20. Not really a recognised textbook, but David Leaman’s CODES Master of Economic Geology short course manual – Exploration Geophysics, Remote Sensing and Image Processing Part 1 - ended up being the single most useful volume to me, much annotated. Highly practical distilled wisdom for sound potential field practice (especially in those pre-differential GNSS days when microbarometers had to be relied on for height determination) on every line.

  21. Your funniest or worst field memory?
  22. During a stint operating on my own out of the base at Lady Loretta, at that time on care and maintenance, I had to refuel my vehicle with diesel manually from drums. No matter how careful, my clothes would then reek of the stuff for days, even after washing. So I resorted to wearing nothing but a pair of thongs for refuelling. Crude but effective.

  23. Your most respected geophysicist?
  24. Michael Roach. Extremely capable, and generous with his time.

  25. What do you do in your spare time?
  26. Eclectic reading, walking, and non-lycra cycling, the latter a bit more sedately these days on my new e-bike. Very occasionally I write for The Footy Almanac. I also succumb to the temptation of Twitter too often (@MarkDuffett), where I indulge my interests in football (Central District in the SANFL, Adelaide in the AFL), cricket, and low carbon energy. And geoscience, of course.

  27. What is a challenge you have overcome and how did you do so?
  28. In 1997 I was tasked with conducting a gravity survey in the McArthur Basin, solo except for the assistance of a helicopter + pilot for a few days. Coming to grips with both a brand new digital gravity meter and differential GPS gear in short order was challenging, especially when on returning in the evening it turned out the base had decided to shut down in the middle of the day. The manual proudly advertised the North American receiver’s ability to function in temperatures down to -30, but midday insolation in November near the Gulf of Carpentaria…not so much, it appeared. Contriving a well ventilated and shaded platform for the receiver from scrounged materials (a couple of 44-gallon drums, bricks, a milk crate and a galvanised iron sheet) proved mostly sufficient to nurse it through.

  29. What is a challenge that you see in geoscience today, and how do you see the community overcoming it?
  30. The serious misperceptions of our science and the industries utilising it that exist among students and educators, which I believe is having a major impact on recruitment to geoscience. Ignorance is most prevalent, but outright hostility is also not uncommon. A good step towards overcoming this is for practitioners to be alert and prepared for opportunities to talk about what they do e.g. with local schools and elsewhere in the community.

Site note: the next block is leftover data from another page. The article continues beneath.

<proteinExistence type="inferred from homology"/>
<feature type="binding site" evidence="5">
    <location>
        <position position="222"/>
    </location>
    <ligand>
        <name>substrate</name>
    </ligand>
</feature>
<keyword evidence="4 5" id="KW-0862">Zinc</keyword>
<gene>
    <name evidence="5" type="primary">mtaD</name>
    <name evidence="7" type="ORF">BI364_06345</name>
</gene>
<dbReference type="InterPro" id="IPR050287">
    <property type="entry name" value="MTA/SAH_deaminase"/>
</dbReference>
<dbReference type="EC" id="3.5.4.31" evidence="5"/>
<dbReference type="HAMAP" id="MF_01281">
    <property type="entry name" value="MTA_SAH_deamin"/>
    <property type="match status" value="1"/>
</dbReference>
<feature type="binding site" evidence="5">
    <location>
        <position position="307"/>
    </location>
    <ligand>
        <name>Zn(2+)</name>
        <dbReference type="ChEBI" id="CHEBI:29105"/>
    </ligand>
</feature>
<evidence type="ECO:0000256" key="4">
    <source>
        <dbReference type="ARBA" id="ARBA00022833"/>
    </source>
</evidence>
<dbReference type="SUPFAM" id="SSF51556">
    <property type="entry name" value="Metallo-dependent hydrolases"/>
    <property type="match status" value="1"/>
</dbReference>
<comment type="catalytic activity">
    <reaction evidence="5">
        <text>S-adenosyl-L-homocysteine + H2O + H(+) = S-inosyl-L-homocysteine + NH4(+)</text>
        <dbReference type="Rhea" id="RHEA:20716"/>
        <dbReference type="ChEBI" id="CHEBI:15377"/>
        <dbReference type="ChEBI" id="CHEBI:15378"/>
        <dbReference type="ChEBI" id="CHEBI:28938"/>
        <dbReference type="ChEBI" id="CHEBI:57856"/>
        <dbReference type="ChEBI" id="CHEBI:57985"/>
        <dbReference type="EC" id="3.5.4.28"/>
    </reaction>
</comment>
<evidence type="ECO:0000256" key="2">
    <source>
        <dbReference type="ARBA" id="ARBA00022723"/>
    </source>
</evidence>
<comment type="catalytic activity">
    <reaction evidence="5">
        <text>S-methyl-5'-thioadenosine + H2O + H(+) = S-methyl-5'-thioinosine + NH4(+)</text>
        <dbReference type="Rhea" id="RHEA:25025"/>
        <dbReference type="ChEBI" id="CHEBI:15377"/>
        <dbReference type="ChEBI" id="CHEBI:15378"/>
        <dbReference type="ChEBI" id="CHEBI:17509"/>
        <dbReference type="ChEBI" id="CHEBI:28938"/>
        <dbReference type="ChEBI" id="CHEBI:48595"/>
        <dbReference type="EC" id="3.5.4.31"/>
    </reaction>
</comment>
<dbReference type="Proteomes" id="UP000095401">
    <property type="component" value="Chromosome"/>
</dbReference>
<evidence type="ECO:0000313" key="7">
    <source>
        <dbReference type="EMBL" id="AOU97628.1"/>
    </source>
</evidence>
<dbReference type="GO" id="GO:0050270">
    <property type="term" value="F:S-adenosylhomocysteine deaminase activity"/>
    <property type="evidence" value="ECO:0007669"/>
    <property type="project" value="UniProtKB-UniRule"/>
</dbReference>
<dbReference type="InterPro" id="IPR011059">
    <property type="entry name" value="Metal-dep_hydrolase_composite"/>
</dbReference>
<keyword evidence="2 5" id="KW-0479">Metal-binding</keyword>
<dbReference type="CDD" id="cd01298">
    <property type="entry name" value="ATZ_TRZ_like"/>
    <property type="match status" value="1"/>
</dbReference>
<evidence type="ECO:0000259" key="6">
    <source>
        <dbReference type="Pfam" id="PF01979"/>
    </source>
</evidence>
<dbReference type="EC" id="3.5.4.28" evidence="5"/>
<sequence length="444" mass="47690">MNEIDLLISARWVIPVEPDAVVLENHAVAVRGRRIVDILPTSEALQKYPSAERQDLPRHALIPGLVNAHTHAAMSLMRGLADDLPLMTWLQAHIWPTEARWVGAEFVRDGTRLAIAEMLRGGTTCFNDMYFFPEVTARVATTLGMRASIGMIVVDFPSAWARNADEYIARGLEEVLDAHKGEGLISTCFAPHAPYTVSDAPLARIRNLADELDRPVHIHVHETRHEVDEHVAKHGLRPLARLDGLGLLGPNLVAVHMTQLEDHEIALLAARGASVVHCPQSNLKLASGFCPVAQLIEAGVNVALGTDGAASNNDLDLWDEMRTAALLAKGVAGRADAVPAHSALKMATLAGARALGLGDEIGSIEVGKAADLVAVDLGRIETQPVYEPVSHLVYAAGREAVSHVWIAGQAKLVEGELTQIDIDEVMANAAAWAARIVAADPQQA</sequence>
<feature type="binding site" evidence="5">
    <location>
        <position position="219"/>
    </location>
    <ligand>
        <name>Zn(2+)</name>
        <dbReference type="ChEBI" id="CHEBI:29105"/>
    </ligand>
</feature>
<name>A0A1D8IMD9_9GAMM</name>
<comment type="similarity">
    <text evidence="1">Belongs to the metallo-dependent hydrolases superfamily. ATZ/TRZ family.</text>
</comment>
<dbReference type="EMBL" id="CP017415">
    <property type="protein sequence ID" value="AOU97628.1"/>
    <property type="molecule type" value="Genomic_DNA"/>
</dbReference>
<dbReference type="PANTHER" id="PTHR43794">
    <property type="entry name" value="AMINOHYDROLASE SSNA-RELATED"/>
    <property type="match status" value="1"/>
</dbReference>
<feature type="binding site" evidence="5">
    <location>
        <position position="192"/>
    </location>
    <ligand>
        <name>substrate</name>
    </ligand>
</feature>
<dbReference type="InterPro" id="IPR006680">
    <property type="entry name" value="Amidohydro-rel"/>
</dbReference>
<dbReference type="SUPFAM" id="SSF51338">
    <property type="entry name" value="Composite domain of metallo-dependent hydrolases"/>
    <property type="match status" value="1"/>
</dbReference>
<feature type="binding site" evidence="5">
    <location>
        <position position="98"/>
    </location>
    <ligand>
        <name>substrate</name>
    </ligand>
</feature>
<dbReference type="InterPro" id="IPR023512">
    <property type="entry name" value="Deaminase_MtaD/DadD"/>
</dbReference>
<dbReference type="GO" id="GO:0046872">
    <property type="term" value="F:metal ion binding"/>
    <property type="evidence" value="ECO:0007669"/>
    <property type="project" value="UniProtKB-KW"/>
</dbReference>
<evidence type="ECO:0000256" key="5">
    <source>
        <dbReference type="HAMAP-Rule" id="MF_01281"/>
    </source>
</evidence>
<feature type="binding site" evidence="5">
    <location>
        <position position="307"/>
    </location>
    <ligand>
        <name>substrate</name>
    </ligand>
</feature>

31. What reaction do you mostly get when you tell someone that you are a geophysicist?
  32. A what?

  33. When you are asked "What's a geophysicist??" or "What does a geophysicist do?" what is your stock answer?
  34. "You know, like on Time Team". We use physics to do geology in three dimensions.

    1997 - Mark taking a gravity reading in the NT with a background of Bukalara Sandstone. Photo - Mark Duffett

  35. What is the best way that the ASEG could let the public know about geophysics and its benefit to the everyday life?
  36. Keep plugging away at social media. Never miss an opportunity to highlight the links between exploration geophysics and the resources that are needed to build a better world. Not just as ASEG, but by empowering all members to bring their informed perspective to these issues in public and educational arenas. Continue to be open to supporting and collaborating with organisations like the Minerals Council, APPEA etc. on initiatives to address misperceptions in schools etc.

  37. Where do you think exploration geophysics will head in the next 10-15 years?
  38. Development of semi- and fully autonomous drones for data acquisition, regulation and research sector capability permitting. More effective, rigorous and easier synthesis of information from multiple techniques and data sources across the whole gamut of geoscience, coupled with better understanding of mineral systems. Machine learning will play a role, but so will better human understanding.

  39. Given a choice, would you prefer extra mentoring on the science, your career or the how to handle/explain exploration geophysics and its benefits to the community?
  40. I guess over time there's a tendency to migrate from the former to the latter, but I’d really like both!

  41. What aspect of geophysics do you enjoy most?
  42. Seeing new data.

  43. Do you think AI will take over your job or will the human element remain vital to exploration successes?
  44. I don't see the machines taking over in my lifetime, at least not my working one. Data-driven AI approaches will provide some marginal or incremental successes, but until we can model 4D geology to the level of being able to see why ore-forming processes occur exactly where they do, I can't see the much-sought step change in exploration success happening. A diversity of human intuitions will continue to be needed. There's a line in one of Arthur C. Clarke's writings, itself set centuries in the future, along the lines of “unlike chemistry, it would be centuries before earth science was a closed, surprise-free subject". I reckon he got that about right, as he did much else.

    But then again I used to think airborne gravity would always be impractical, so make of that what you will.

    Mark cradling his CG3 baby in an R22 helicopter the McArthur Basin, NT. Photo - Mark Duffett